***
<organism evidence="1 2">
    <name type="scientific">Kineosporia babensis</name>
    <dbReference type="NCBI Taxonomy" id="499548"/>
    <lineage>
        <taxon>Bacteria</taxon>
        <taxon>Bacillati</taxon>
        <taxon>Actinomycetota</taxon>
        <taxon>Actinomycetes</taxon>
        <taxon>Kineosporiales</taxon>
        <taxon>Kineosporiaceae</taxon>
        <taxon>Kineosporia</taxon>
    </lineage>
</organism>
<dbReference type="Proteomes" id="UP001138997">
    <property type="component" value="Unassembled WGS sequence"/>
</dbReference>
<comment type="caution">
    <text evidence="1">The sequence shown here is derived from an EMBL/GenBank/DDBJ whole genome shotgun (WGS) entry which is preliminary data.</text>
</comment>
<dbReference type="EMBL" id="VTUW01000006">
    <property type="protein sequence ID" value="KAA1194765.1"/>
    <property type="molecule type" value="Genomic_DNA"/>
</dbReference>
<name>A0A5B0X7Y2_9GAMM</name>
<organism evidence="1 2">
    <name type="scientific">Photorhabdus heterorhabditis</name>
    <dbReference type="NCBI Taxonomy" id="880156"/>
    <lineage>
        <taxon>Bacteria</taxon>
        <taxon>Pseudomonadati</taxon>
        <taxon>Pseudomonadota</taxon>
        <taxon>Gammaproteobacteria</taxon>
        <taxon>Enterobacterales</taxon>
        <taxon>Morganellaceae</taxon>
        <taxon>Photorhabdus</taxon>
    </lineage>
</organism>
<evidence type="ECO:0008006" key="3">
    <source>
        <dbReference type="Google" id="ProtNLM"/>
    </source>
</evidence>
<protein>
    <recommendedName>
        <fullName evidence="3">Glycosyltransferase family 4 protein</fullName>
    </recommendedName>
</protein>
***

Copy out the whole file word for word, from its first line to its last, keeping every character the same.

<organism evidence="1 2">
    <name type="scientific">Kineosporia babensis</name>
    <dbReference type="NCBI Taxonomy" id="499548"/>
    <lineage>
        <taxon>Bacteria</taxon>
        <taxon>Bacillati</taxon>
        <taxon>Actinomycetota</taxon>
        <taxon>Actinomycetes</taxon>
        <taxon>Kineosporiales</taxon>
        <taxon>Kineosporiaceae</taxon>
        <taxon>Kineosporia</taxon>
    </lineage>
</organism>
<dbReference type="Proteomes" id="UP001138997">
    <property type="component" value="Unassembled WGS sequence"/>
</dbReference>
<comment type="caution">
    <text evidence="1">The sequence shown here is derived from an EMBL/GenBank/DDBJ whole genome shotgun (WGS) entry which is preliminary data.</text>
</comment>
<dbReference type="EMBL" id="VTUW01000006">
    <property type="protein sequence ID" value="KAA1194765.1"/>
    <property type="molecule type" value="Genomic_DNA"/>
</dbReference>
<name>A0A5B0X7Y2_9GAMM</name>
<organism evidence="1 2">
    <name type="scientific">Photorhabdus heterorhabditis</name>
    <dbReference type="NCBI Taxonomy" id="880156"/>
    <lineage>
        <taxon>Bacteria</taxon>
        <taxon>Pseudomonadati</taxon>
        <taxon>Pseudomonadota</taxon>
        <taxon>Gammaproteobacteria</taxon>
        <taxon>Enterobacterales</taxon>
        <taxon>Morganellaceae</taxon>
        <taxon>Photorhabdus</taxon>
    </lineage>
</organism>
<evidence type="ECO:0008006" key="3">
    <source>
        <dbReference type="Google" id="ProtNLM"/>
    </source>
</evidence>
<protein>
    <recommendedName>
        <fullName evidence="3">Glycosyltransferase family 4 protein</fullName>
    </recommendedName>
</protein>